Peaceful white figurine of Guan Yin against a bright background

Six Serene Things You Might Not Know About the Goddess of Mercy

The Goddess of Mercy, also known as Guan Yin, is a peaceful figure that you’ll see in parks, temples, and homes all over the world. But what does she represent exactly? Here are six serene things you might not know about this benevolent deity.

Her name translates as “one who hears the cries of the world”

This Buddhist deity is a symbol of compassion. She’s also believed to act as an bridge that connects ordinary people with deeply intellectual and spiritual ideas.

Her water vase and willow branch are significant

Close up of water vase and willow branch of Guan Yin figurine

Guan Yin has many depictions. In a common one, she holds a water vase in her right hand and a willow branch in her left. Each item is full of meaning. The vase is one of the eight Buddhist symbols of good fortune and contains the nectar of life. The willow branch, a symbol of flexible yet unbreakable strength, is used to sprinkle the nectar on her followers.

She’s also sometimes depicted with a child

Jade-colored Guan Yin figurine holding a child

In this portrayal, she’s known as the Child-Sending Guanyin. Considered the patron saint of mothers, she’s believed to have the ability to grant parents filial children.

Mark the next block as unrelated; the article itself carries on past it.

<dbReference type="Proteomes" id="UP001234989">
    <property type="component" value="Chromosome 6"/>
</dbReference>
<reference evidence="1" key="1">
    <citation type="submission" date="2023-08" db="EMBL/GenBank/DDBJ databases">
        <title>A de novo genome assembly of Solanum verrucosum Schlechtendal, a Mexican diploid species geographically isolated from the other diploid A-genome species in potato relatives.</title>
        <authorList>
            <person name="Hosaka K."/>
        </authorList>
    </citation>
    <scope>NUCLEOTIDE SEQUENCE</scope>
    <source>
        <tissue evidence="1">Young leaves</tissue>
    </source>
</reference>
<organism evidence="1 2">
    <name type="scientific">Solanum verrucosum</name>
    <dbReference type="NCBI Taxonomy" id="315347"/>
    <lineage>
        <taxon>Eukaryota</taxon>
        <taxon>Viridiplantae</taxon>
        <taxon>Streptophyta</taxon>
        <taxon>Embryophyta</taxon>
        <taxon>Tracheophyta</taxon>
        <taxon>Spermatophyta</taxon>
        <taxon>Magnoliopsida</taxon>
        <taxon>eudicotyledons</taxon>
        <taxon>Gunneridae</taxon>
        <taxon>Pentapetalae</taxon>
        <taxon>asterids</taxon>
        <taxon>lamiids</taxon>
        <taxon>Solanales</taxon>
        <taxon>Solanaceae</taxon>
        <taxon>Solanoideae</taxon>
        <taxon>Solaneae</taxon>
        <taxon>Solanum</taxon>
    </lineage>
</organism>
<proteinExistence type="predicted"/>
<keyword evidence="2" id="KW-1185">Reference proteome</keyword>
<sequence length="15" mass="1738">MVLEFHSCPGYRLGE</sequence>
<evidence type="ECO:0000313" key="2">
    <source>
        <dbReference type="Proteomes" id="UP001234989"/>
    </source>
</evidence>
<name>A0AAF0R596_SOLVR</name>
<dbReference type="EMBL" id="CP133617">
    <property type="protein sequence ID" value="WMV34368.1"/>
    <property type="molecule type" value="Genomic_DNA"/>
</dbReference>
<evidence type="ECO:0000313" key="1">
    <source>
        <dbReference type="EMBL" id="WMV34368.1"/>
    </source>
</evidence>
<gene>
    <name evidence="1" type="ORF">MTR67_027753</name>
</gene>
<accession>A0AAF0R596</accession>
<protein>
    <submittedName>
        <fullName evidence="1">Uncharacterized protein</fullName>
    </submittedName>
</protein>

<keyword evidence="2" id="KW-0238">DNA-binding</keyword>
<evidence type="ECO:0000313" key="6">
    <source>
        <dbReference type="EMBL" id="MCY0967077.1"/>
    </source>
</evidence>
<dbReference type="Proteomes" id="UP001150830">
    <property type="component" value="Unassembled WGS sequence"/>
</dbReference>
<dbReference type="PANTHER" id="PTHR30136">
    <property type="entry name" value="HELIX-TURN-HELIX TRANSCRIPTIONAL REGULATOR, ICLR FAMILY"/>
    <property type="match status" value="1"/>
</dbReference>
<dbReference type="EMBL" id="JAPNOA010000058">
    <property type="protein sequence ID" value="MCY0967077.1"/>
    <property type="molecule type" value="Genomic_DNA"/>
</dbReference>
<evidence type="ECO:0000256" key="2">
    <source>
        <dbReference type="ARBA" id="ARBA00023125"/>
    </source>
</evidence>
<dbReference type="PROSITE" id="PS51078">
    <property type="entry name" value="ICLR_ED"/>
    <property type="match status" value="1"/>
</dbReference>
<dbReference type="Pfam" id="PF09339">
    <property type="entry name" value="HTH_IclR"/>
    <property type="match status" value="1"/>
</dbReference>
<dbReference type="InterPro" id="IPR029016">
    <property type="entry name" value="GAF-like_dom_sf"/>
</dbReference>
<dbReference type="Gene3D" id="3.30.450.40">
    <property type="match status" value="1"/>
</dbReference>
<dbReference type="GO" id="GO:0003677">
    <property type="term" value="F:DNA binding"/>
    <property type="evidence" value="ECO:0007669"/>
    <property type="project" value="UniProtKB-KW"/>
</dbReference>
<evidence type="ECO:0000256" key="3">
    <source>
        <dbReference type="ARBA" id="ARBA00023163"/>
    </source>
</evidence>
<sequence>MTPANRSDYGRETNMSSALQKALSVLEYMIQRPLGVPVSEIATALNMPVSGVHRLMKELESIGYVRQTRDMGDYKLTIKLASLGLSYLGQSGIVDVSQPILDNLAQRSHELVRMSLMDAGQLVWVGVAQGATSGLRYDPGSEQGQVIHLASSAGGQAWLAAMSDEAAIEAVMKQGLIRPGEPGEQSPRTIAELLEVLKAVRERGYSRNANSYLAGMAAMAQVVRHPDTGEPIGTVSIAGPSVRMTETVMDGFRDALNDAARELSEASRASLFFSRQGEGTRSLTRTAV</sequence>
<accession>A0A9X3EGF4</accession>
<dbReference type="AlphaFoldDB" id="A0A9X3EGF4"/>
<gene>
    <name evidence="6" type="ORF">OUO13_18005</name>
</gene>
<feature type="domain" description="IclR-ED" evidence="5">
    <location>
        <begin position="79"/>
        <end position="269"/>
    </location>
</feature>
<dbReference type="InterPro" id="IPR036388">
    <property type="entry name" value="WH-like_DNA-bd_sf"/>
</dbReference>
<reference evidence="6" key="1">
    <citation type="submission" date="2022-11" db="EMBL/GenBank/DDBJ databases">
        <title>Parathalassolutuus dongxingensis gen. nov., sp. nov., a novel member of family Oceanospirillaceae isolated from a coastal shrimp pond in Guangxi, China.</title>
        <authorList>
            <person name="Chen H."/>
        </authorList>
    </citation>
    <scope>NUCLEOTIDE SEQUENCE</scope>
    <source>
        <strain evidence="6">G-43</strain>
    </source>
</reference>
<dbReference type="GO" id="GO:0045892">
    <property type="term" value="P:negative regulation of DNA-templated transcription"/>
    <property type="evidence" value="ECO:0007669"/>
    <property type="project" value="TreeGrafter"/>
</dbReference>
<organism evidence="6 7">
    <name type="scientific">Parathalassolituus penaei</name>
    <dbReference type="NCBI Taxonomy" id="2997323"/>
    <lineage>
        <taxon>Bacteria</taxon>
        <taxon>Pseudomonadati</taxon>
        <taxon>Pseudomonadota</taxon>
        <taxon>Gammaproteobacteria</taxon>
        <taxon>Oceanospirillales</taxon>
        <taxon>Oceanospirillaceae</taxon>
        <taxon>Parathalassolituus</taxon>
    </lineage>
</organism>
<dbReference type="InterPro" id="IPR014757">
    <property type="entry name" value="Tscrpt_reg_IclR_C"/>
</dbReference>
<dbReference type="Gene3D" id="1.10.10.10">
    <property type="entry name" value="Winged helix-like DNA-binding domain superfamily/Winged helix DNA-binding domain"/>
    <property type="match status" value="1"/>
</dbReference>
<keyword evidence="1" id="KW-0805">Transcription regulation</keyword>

You might also see her with a fish basket

Ming dynasty painting of Guan Yin with fish basket

This particular goddess is called Yulan Guanyin. Fisherman pray to her as their patron saint as well as the goddess of the Southern Sea. In this particular embodiment, she’s sometimes shown riding atop a dragon, a powerful yet benevolent creature — 

Guan Yin depicted as a sea goddess riding atop a dragon

— or a lotus flower. In Buddhism, the lotus represents purity of the body, speech, and mind, and like the water vase she's sometimes shown with, is a Buddhist symbol of good fortune.

Guan Yin riding atop a giant lotus flower

You can see this embodiment of Guan Yin in a Ming dynasty play, Guanyin Yulan Ji, in which the goddess, a dragon king, and a legendary politician try to capture a carp spirit who sets out to seduce a poor student by taking on the guise of a beautiful woman.

Sometimes she has a thousand arms

Statue of Guan Yin with a thousand arms

This Guan Yin is known as, aptly, “One with a Thousand Arms.” As for why that is, one legend says that after struggling to understand the needs of so many, her head split into 11 pieces, which the Buddha turned into 11 full-sized heads. When she tried reaching out to help all who needed it, her arms split into a thousand pieces — which, you guessed it, the Buddha turned into a thousand arms.

Place her near your front door

You might want to include a Guan Yin figurine in your household to attract compassion, good fortune, and strength. If you do, be sure to place her near your front door, allowing her to welcome and protect all who enter.

Want to learn more? Check out these posts on dragons, the Budai, and daruma dolls.

[Lead image by Yiannis Psaroudis]

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